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Q&A with new School of Ed Dean Claude Steele

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After two years as Columbia University provost, renowned social psychologist Claude Steele will return to Stanford as dean of the School of Education, succeeding current Dean Deborah Stipek on September 1.

Steele served as a professor of psychology at Stanford from 1991 to 2009. He was also the director of the Center of Comparative Studies in Race and Ethnicity and the Center of Advanced Study in the Behavioral Sciences. His research focuses on the individual psychological experience in domains such as such as stereotype threat, a social process that can drastically affect the experiences and performances of people belonging to negatively stereotyped groups.

The Stanford Daily spoke with Steele over the phone regarding his new position.

(Courtesy of Columbia University)

Claude Steele (CS): In a letter I wrote to my colleagues, I state that it “was far from an easy decision–perhaps the most difficult of my career…the decision to accept the Stanford offer came down to a difficult-to-pass-up opportunity to play a role in the field of education at this critical time in our nation’s history.”

TSD: What are you looking forward to most regarding your return to the Farm?

CS: A chance to learn about and from that School, to learn about the issues of educational issues and policies [and about] translating social science and psychological research to educational issues and social problems. It’s a really rich environment, and there are really great colleagues there.

TSD: What are some of the challenges you see in the School of Education, and how do you aim to address them?

CS: Just learning about the School, that’s my first challenge. I hope to talk to the people in the search committee. Stanford has a really great faculty. They’re very interested in seeing a closer intellectual community, so I suspect that’s something that’s going to be a priority–trying to form that sense of community. There’s also an emphasis to make [the School of Education] a strong focus of strong intellectual activity on campus–a real center.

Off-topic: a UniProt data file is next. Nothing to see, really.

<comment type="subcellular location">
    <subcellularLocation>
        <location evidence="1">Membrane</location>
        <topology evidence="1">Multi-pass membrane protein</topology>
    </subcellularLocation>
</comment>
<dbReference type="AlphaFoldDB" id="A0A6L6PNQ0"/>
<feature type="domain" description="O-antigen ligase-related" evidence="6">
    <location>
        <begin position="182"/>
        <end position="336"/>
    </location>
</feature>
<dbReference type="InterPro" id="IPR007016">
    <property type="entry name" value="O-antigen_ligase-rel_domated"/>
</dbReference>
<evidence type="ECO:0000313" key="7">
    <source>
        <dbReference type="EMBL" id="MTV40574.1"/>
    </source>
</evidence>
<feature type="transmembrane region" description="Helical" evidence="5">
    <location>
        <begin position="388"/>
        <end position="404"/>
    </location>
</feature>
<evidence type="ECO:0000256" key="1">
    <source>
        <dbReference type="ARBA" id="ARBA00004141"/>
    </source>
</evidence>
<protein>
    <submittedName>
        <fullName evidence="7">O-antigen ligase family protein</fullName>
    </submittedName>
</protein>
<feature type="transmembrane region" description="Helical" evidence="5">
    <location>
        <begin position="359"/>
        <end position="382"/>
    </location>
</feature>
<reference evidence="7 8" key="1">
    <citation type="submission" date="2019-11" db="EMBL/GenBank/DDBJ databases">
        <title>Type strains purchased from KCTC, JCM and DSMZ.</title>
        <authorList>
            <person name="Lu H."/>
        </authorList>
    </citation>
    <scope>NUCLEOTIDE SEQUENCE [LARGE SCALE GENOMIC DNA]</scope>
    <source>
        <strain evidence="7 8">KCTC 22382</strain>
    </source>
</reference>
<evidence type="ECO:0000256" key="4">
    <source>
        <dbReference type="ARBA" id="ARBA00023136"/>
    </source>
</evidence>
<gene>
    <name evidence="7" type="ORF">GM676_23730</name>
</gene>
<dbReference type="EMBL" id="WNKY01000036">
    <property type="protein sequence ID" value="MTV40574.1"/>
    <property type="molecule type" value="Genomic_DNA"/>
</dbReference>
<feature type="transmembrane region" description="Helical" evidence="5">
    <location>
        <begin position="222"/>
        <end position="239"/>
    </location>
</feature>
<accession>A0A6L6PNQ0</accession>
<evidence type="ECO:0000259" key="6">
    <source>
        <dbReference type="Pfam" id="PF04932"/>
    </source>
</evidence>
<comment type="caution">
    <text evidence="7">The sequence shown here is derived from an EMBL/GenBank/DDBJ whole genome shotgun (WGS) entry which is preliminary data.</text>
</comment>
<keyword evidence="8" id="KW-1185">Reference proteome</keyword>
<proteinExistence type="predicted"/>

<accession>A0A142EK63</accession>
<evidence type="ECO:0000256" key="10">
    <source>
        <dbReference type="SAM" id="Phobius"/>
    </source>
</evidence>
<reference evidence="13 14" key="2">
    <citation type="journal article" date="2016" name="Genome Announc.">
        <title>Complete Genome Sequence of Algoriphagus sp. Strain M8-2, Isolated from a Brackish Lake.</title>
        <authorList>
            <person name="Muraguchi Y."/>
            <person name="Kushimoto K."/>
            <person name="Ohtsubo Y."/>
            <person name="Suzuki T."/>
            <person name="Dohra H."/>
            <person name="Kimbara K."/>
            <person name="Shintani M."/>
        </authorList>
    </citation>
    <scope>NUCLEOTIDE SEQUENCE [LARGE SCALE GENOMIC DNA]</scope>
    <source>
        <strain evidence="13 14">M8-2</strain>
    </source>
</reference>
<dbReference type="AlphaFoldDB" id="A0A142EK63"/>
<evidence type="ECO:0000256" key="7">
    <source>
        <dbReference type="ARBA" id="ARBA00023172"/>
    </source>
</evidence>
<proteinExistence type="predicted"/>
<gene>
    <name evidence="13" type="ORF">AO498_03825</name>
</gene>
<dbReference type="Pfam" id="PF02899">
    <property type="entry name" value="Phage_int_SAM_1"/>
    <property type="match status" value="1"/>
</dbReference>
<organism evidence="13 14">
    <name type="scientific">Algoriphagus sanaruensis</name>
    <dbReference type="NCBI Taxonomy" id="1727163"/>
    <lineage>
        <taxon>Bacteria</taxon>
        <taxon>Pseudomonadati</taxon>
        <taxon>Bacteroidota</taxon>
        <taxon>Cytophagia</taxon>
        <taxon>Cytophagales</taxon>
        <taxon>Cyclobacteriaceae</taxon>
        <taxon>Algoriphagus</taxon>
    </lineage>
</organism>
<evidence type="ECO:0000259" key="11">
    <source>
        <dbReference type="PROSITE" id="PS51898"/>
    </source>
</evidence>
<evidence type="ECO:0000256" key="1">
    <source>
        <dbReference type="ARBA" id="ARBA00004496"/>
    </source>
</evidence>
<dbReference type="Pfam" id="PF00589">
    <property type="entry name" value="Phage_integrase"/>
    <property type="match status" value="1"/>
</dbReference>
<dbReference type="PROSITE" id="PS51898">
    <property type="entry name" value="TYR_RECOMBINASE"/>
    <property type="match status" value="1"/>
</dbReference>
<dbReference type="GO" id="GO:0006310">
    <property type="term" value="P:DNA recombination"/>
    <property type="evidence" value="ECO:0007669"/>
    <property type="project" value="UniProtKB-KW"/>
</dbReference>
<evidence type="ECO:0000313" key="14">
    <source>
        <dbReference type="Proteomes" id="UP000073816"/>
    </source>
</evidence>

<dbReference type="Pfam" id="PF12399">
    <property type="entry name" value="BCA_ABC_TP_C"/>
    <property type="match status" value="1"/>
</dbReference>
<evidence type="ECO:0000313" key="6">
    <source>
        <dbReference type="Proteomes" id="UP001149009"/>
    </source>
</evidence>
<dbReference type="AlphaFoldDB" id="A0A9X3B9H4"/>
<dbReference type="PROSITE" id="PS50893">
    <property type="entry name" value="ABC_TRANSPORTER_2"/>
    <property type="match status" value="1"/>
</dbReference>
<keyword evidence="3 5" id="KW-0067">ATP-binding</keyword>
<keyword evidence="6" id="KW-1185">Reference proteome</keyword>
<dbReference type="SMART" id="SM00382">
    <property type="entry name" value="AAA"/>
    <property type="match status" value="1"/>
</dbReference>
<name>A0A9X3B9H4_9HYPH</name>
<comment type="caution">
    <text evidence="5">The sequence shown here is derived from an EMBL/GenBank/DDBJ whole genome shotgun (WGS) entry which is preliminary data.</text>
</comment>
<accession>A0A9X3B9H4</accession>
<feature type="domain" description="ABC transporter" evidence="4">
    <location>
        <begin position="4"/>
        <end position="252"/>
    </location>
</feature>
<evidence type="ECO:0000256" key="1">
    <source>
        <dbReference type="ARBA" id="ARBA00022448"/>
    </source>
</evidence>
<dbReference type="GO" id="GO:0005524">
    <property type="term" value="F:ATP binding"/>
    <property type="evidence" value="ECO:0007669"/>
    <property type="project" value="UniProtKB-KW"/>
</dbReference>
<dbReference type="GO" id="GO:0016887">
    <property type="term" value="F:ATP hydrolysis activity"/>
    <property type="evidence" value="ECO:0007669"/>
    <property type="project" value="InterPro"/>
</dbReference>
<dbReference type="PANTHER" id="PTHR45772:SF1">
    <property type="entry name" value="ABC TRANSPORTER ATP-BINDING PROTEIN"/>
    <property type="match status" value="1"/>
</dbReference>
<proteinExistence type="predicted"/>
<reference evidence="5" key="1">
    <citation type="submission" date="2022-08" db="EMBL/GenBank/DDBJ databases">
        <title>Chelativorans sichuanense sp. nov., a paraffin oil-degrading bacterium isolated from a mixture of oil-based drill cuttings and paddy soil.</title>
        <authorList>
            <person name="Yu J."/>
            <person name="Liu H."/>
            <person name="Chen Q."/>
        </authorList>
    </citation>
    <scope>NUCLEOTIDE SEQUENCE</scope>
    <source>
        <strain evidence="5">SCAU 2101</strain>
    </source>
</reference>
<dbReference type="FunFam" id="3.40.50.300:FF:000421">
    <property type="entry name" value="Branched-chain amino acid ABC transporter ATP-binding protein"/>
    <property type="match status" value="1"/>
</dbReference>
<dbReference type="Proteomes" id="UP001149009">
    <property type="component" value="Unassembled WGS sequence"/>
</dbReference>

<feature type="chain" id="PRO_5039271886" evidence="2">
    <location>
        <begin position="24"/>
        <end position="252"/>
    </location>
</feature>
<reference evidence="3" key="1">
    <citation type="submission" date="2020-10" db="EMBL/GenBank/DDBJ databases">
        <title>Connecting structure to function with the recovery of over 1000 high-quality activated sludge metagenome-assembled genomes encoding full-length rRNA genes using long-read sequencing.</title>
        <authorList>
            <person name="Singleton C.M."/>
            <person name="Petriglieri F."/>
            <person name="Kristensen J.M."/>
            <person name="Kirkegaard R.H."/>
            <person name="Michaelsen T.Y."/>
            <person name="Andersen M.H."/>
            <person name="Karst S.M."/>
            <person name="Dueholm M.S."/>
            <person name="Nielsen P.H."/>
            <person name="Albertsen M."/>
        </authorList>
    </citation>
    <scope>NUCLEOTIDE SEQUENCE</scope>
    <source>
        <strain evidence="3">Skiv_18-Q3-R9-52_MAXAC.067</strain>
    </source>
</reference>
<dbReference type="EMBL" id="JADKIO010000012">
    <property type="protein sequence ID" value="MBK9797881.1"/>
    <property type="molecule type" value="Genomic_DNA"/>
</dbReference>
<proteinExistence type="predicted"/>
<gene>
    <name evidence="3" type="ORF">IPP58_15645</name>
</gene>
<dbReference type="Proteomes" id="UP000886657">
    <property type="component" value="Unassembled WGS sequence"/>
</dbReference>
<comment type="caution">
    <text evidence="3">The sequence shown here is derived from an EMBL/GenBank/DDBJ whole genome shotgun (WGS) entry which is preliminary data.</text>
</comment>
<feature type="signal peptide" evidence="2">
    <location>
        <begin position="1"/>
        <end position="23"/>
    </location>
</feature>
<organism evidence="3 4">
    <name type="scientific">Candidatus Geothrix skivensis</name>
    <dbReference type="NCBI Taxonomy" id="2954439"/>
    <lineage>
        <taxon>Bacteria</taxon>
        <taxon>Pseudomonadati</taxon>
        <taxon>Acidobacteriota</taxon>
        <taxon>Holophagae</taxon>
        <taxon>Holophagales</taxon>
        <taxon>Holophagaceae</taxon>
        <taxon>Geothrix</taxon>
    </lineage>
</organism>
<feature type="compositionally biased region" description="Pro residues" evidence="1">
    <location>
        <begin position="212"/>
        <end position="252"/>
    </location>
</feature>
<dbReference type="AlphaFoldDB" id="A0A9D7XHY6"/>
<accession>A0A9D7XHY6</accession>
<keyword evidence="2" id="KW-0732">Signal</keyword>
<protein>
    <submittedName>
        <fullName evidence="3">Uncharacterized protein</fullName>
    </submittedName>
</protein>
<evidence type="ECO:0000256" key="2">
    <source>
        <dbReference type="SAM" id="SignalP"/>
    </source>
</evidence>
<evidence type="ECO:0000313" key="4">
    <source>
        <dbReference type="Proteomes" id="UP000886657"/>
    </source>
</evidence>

TSD: Could you talk a little about your experience as provost at Columbia? What did you take away with there?

CS: Being provost is a really amazing job. You get to manage the university. You learn how the university works financially, what are the important things in maintaining their quality, what resources you have available to ensure that quality is maintained and maximizing them. It’s a privilege of a job to have that vantage point…The School of Education at Stanford is already a very good school, so the first thing is to do no harm.

TSD: What are some of the biggest issues in education? Which are the most urgent?

CS: Education is one of the hotter topics in society right now: how to educate our population really well, to have education that makes us a competitive society. How do you have a system that delivers that kind of education to all of our students? There are various theories out there. Democratization of access to education–that’s very important.

TSD:How do you feel about your transition from pure social sciences research to a program that is more interdisciplinary and policy focused?

CS:It’s nice to worry less about basic social science and more about applying those concepts to larger societal issues. It’s a very natural thing to move from the Psychology Department to the School of Education. I’m very comfortable in interdisciplinary settings. When you spend your life in the social sciences, at some point, you want to see how those social science concepts play out in the real world, and so it’s really exciting to come back.

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